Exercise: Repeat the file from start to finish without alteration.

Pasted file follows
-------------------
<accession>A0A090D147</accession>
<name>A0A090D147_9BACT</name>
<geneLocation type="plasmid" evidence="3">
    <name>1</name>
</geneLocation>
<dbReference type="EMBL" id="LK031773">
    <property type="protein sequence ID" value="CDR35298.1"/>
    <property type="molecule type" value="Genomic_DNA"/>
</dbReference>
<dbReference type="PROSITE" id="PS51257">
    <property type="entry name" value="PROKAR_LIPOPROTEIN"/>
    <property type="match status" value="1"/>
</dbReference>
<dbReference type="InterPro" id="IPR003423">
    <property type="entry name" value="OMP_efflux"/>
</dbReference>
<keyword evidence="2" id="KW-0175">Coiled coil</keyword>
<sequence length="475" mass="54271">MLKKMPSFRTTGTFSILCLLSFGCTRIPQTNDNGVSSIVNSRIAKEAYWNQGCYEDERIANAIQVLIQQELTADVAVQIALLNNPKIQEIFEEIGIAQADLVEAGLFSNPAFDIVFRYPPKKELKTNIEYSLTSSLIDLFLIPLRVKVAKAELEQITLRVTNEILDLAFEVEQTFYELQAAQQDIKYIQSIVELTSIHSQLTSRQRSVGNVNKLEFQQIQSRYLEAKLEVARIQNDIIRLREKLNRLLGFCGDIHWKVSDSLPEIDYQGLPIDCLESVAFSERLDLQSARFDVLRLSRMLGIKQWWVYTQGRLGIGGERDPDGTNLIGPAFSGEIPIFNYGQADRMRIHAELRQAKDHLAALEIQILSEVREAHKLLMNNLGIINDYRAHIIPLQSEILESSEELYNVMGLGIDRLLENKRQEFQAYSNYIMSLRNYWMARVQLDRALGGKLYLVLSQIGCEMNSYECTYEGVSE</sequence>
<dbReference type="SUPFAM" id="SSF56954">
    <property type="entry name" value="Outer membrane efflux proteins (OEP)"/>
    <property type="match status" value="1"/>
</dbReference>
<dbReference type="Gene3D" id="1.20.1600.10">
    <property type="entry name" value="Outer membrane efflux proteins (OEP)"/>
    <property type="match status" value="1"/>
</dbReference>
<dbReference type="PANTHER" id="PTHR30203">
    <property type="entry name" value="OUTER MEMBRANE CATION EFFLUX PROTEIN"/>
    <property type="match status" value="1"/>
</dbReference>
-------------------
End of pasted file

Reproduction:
<accession>A0A090D147</accession>
<name>A0A090D147_9BACT</name>
<geneLocation type="plasmid" evidence="3">
    <name>1</name>
</geneLocation>
<dbReference type="EMBL" id="LK031773">
    <property type="protein sequence ID" value="CDR35298.1"/>
    <property type="molecule type" value="Genomic_DNA"/>
</dbReference>
<dbReference type="PROSITE" id="PS51257">
    <property type="entry name" value="PROKAR_LIPOPROTEIN"/>
    <property type="match status" value="1"/>
</dbReference>
<dbReference type="InterPro" id="IPR003423">
    <property type="entry name" value="OMP_efflux"/>
</dbReference>
<keyword evidence="2" id="KW-0175">Coiled coil</keyword>
<sequence length="475" mass="54271">MLKKMPSFRTTGTFSILCLLSFGCTRIPQTNDNGVSSIVNSRIAKEAYWNQGCYEDERIANAIQVLIQQELTADVAVQIALLNNPKIQEIFEEIGIAQADLVEAGLFSNPAFDIVFRYPPKKELKTNIEYSLTSSLIDLFLIPLRVKVAKAELEQITLRVTNEILDLAFEVEQTFYELQAAQQDIKYIQSIVELTSIHSQLTSRQRSVGNVNKLEFQQIQSRYLEAKLEVARIQNDIIRLREKLNRLLGFCGDIHWKVSDSLPEIDYQGLPIDCLESVAFSERLDLQSARFDVLRLSRMLGIKQWWVYTQGRLGIGGERDPDGTNLIGPAFSGEIPIFNYGQADRMRIHAELRQAKDHLAALEIQILSEVREAHKLLMNNLGIINDYRAHIIPLQSEILESSEELYNVMGLGIDRLLENKRQEFQAYSNYIMSLRNYWMARVQLDRALGGKLYLVLSQIGCEMNSYECTYEGVSE</sequence>
<dbReference type="SUPFAM" id="SSF56954">
    <property type="entry name" value="Outer membrane efflux proteins (OEP)"/>
    <property type="match status" value="1"/>
</dbReference>
<dbReference type="Gene3D" id="1.20.1600.10">
    <property type="entry name" value="Outer membrane efflux proteins (OEP)"/>
    <property type="match status" value="1"/>
</dbReference>
<dbReference type="PANTHER" id="PTHR30203">
    <property type="entry name" value="OUTER MEMBRANE CATION EFFLUX PROTEIN"/>
    <property type="match status" value="1"/>
</dbReference>